Fernanda Pasta
Salad Caprese


Another Monday morning.

Caroline and Edward have been eating handfuls of Cheerios for almost a year, but today was the first time I put the cereal into a bowl and added milk. Then they had applesauce. Patrick had Cheerios, too, but disappeared before I could get any fruit into him.

Peanut butter and jelly sandwiches for C&E for lunch, plus some leftover Fernanda pasta and then dried cranberries. Edward loved them. Caroline was more hesitant (not to put too fine a point on it, she made a hideous grimace and then scraped out her mouth with both hands) so I rummaged through the pantry to see if I could find any raisins. All kids love raisins, right? Right! Well, apparently Caroline does at least and she then failed to notice when I substituted dried cranberries at intervals. By the end of lunch she was happily eating both. I will forge the twinkles into less picky eaters than Patrick if it kills me.   

Patrick had a bowl of frosted miniwheats for lunch, which I know sounds like a complete cop-out on my part but I feel compelled to add that these are medicinal miniwheats. Patrick has had, ah, issues with regularity since about five minutes after I stopped nursing him. He was on prescription Miralax for YEARS - literally, YEARS - but over the past twelve months we have been successful at getting him off the stuff. Plumsmart juice is a Sunsweet prune product that Patrick likes and we have had moderately good results with it. I recently introduced a few Fiber One things into his diet as well and they are terrific. We have tried their chocolate milkshake and, see, I knew there was a point to this, they have just introduced a frosted miniwheat. So. There it is. After the cereal he had half a red pepper and a cup of raw carrots. Lunch.

My point - apart from the fact that my children are all suffering from culinary ennui today - is that I desperately need to go grocery shopping. We are almost out of milk, bread, cheese, peanut butter and yogurt. I have exactly one apple left in the fruit bowl and those carrots and red pepper represented the last of the fresh vegetables with the exception of half a bunch of celery that looks a little limp but I am hoping I can resuscitate for tonight's dinner. If you soak celery (or cucumbers) in ice water for about fifteen minutes you can usually trick them into firming up. For what it's worth.

Once upon a time I used a grocery delivery service and every Monday night I would spend about fifteen minutes clicking through my online master shopping list and the next afternoon food would materialize in my garage. It was so nice. Then they went out of business about a year ago and I wept. But! They were purchased by a quasi-local grocery chain who vowed to continue service as of old. I cheered. But! They never emailed me to let me know service had resumed so I finally contacted them only to discover that they had redrawn their delivery areas and now cease service two and a half miles from my house.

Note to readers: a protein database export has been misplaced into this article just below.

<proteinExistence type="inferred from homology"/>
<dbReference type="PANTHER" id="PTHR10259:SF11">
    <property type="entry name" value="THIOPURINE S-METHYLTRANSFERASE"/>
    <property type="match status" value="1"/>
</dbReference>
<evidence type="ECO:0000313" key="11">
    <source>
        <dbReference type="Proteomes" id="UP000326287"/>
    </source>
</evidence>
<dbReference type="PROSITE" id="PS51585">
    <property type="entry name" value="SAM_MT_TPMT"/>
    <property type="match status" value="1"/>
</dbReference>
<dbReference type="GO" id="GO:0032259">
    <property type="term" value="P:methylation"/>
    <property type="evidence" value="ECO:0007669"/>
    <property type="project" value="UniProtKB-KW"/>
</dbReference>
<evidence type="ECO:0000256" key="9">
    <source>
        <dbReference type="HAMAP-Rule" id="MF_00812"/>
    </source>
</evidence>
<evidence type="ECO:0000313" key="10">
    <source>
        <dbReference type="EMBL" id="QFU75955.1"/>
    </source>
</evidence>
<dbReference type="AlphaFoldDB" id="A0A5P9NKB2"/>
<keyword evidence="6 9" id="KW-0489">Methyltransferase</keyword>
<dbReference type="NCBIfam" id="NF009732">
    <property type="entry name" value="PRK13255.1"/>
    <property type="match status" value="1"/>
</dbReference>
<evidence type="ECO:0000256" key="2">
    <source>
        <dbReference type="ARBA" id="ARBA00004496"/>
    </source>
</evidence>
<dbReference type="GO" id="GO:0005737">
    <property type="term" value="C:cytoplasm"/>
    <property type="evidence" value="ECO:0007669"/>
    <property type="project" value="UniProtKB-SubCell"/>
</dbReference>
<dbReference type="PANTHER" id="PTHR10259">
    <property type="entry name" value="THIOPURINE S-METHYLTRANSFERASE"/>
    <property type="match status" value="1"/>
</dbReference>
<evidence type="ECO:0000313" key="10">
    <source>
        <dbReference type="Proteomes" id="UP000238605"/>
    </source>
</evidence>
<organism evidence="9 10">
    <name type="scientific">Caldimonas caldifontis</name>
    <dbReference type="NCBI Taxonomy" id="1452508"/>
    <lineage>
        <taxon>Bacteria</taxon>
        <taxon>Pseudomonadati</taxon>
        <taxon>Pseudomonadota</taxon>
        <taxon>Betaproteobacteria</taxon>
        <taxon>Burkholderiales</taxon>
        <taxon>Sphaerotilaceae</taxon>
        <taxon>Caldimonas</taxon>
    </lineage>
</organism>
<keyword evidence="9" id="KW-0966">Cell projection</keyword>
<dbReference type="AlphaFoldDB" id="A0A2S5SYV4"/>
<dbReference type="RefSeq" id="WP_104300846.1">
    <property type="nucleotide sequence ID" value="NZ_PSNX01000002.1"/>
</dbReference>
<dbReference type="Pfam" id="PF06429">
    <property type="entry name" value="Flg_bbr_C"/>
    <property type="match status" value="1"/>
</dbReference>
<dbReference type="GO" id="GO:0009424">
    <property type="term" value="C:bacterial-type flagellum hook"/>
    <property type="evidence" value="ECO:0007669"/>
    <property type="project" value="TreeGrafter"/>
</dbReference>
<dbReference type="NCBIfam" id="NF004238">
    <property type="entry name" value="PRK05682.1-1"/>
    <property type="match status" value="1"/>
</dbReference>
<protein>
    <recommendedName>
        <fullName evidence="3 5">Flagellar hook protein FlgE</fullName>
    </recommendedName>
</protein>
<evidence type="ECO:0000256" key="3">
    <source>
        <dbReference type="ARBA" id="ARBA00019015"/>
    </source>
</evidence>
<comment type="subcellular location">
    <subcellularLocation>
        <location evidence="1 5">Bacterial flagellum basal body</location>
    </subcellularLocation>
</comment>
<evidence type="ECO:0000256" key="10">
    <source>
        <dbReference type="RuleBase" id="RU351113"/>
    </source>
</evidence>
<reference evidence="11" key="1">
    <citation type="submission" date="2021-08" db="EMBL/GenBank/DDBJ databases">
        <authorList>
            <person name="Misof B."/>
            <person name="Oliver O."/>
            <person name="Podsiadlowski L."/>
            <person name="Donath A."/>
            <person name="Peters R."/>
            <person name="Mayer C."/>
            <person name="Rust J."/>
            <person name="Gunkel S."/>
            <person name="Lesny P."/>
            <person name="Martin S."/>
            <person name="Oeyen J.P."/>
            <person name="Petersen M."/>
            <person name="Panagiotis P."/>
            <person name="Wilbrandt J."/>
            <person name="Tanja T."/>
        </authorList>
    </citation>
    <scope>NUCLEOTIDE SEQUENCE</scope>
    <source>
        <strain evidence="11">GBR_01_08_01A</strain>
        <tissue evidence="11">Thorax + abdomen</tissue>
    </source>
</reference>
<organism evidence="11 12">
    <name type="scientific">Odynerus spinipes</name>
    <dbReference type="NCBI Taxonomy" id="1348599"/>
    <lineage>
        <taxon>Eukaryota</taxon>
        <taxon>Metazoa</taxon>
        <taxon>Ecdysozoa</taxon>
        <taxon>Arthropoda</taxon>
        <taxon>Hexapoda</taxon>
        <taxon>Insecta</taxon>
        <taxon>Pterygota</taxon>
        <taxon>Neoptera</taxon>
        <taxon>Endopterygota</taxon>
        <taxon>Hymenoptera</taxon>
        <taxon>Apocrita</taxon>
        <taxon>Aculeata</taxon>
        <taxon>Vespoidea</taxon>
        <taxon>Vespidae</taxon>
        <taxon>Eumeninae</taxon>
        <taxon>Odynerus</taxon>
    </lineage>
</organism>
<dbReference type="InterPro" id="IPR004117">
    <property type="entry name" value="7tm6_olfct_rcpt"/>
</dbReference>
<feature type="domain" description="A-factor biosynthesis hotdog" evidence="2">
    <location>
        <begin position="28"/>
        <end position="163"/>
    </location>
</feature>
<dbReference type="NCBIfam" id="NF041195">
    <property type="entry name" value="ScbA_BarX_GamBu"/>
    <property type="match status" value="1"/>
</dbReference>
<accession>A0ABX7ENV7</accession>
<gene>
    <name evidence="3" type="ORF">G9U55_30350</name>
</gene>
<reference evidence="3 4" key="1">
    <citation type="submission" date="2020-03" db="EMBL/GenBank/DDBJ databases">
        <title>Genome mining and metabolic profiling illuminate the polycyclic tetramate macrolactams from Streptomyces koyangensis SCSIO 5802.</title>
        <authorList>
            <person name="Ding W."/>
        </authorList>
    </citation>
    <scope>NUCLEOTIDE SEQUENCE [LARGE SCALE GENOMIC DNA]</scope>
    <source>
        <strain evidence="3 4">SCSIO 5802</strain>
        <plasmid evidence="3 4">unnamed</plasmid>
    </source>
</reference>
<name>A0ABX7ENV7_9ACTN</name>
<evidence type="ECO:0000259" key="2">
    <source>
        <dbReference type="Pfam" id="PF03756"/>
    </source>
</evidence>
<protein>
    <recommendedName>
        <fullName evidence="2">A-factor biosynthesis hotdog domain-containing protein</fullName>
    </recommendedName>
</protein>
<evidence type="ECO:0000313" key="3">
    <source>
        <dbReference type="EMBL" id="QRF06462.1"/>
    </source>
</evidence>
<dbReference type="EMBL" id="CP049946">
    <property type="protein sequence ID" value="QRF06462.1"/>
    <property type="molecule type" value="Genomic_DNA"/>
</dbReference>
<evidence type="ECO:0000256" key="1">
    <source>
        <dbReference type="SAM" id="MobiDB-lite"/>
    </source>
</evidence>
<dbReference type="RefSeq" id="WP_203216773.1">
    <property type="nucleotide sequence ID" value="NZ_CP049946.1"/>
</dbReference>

I'll describe later how challenging it is to grocery shop with twin babies (car seat in basket. car seat in child seat part. where does the food go?) and how challenging it is to shop with twin toddlers (push stroller and basket? push two baskets? push one basket and listen for PA announcement asking for the mother of the lost child to please come to the front of the store?) Right now I need to plan my food for the week and I figure we might as well help each other.

Patrick's requests for dinner:

salade nicoise (I call the cheater's version he likes Wartime Nicoise; it relies heavily on canned things)

homemade pizza (I'll post my dough recipe but I could use a better one)

Steve's request:

shish kabobs

I bought two fryer chickens a few weeks ago when they were on sale for $3 a piece and froze them. Yesterday I was feeling inspired so I took one out to thaw and now I am committed to it. I hate it when I do that, because it is now almost ninety degrees outside and the last thing I want to do is turn on my oven. I had been planning to use this recipe (I have a baguette in the freezer and some onions and a lemon and that celery I mentioned... .) Any ideas on what to do with a whole chicken and a grill or the stovetop?

Tuna, pizza, beef, chicken... what else? Pasta maybe? Gazpacho?

What are you making tonight/tomorrow/this week?

PS I'll post recipes as I go.


Beer-Can Chicken on the grill. We make this all the time in the summer. First we brine the chicken (1c. salt in 2 qt. water - soak bird for 1 hour). Rinse and dry the chicken - add a spice rub if you wish. Take a can (we save them for this purpose) and fill 2/3 with beer (or lemonade if you want to avoid beer) - you can just use a can of beer, but we always have bottles on hand. Make sure you punch two extra holes in the lid to have a total of three for the steam to escape. Place the can in the ahh, umm, how to put this delicately? - large opening of the bird so it stands upright on the can. Place on the grill (we put some foil underneath) and cook (lid closed) for an hour to an hour and a half (until it is the proper temp which I don't remember off the top of my head - 175 in the breast?) We love this method and just made two on Friday for a crowd. They came out perfectly and clean up is a breeze. Good luck!

I am not going to be too proud to say I had a meltdown this weekend about food and meal planning and why does everything we buy at the grocery store kill us, and why am I paralyzed, *paralyzed*, I tell you, when it comes to the shopping? And I will not be too humble to say that I then snapped out of it and had a stroke of genius, so tonight's dinner (beef stew made entirely with things from the fridge that were seeming a little suspicious, plus potatoes) will require me to dump one tupperware container full of presliced vegetables and one box of vegetable broth into the crockpot, slice two strips of sirloin, and cook while not in attendance for 3-5 hours.